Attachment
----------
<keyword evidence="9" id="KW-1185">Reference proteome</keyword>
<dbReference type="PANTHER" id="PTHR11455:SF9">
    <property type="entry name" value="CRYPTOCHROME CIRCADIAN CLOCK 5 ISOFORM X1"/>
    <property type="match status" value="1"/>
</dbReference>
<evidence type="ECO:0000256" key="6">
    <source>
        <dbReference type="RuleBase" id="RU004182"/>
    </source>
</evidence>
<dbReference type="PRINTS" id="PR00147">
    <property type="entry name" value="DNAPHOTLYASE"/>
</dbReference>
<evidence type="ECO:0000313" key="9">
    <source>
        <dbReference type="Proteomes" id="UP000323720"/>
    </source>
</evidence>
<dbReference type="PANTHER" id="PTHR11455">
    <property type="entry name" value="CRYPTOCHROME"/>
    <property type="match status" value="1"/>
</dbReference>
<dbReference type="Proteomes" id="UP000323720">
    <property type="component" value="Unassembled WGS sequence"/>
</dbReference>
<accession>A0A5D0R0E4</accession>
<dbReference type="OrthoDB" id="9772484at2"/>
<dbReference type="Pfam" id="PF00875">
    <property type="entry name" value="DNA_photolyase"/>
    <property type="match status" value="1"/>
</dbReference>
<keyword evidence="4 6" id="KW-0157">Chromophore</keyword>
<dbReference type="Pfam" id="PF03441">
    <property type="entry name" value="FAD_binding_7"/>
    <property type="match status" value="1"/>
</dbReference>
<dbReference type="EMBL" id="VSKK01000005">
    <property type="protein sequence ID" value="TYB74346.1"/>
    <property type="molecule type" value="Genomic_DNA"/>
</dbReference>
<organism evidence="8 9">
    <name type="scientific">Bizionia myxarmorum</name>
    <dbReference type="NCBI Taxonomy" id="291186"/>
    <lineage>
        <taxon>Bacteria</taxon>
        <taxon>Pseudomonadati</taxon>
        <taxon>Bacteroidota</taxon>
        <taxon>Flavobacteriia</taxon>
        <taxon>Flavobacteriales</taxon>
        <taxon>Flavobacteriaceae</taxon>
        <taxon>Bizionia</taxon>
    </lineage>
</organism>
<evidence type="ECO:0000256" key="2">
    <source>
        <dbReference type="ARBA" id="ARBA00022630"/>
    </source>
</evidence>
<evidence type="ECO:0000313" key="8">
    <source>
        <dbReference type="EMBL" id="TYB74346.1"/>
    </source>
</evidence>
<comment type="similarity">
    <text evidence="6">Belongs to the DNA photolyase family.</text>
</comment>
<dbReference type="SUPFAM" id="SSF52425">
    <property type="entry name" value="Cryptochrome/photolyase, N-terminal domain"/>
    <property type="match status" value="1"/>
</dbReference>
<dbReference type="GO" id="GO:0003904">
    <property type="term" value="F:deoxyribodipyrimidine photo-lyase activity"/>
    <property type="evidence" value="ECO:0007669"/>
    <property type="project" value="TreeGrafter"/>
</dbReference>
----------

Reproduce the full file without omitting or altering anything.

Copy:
<keyword evidence="9" id="KW-1185">Reference proteome</keyword>
<dbReference type="PANTHER" id="PTHR11455:SF9">
    <property type="entry name" value="CRYPTOCHROME CIRCADIAN CLOCK 5 ISOFORM X1"/>
    <property type="match status" value="1"/>
</dbReference>
<evidence type="ECO:0000256" key="6">
    <source>
        <dbReference type="RuleBase" id="RU004182"/>
    </source>
</evidence>
<dbReference type="PRINTS" id="PR00147">
    <property type="entry name" value="DNAPHOTLYASE"/>
</dbReference>
<evidence type="ECO:0000313" key="9">
    <source>
        <dbReference type="Proteomes" id="UP000323720"/>
    </source>
</evidence>
<dbReference type="PANTHER" id="PTHR11455">
    <property type="entry name" value="CRYPTOCHROME"/>
    <property type="match status" value="1"/>
</dbReference>
<dbReference type="Proteomes" id="UP000323720">
    <property type="component" value="Unassembled WGS sequence"/>
</dbReference>
<accession>A0A5D0R0E4</accession>
<dbReference type="OrthoDB" id="9772484at2"/>
<dbReference type="Pfam" id="PF00875">
    <property type="entry name" value="DNA_photolyase"/>
    <property type="match status" value="1"/>
</dbReference>
<keyword evidence="4 6" id="KW-0157">Chromophore</keyword>
<dbReference type="Pfam" id="PF03441">
    <property type="entry name" value="FAD_binding_7"/>
    <property type="match status" value="1"/>
</dbReference>
<dbReference type="EMBL" id="VSKK01000005">
    <property type="protein sequence ID" value="TYB74346.1"/>
    <property type="molecule type" value="Genomic_DNA"/>
</dbReference>
<organism evidence="8 9">
    <name type="scientific">Bizionia myxarmorum</name>
    <dbReference type="NCBI Taxonomy" id="291186"/>
    <lineage>
        <taxon>Bacteria</taxon>
        <taxon>Pseudomonadati</taxon>
        <taxon>Bacteroidota</taxon>
        <taxon>Flavobacteriia</taxon>
        <taxon>Flavobacteriales</taxon>
        <taxon>Flavobacteriaceae</taxon>
        <taxon>Bizionia</taxon>
    </lineage>
</organism>
<evidence type="ECO:0000256" key="2">
    <source>
        <dbReference type="ARBA" id="ARBA00022630"/>
    </source>
</evidence>
<evidence type="ECO:0000313" key="8">
    <source>
        <dbReference type="EMBL" id="TYB74346.1"/>
    </source>
</evidence>
<comment type="similarity">
    <text evidence="6">Belongs to the DNA photolyase family.</text>
</comment>
<dbReference type="SUPFAM" id="SSF52425">
    <property type="entry name" value="Cryptochrome/photolyase, N-terminal domain"/>
    <property type="match status" value="1"/>
</dbReference>
<dbReference type="GO" id="GO:0003904">
    <property type="term" value="F:deoxyribodipyrimidine photo-lyase activity"/>
    <property type="evidence" value="ECO:0007669"/>
    <property type="project" value="TreeGrafter"/>
</dbReference>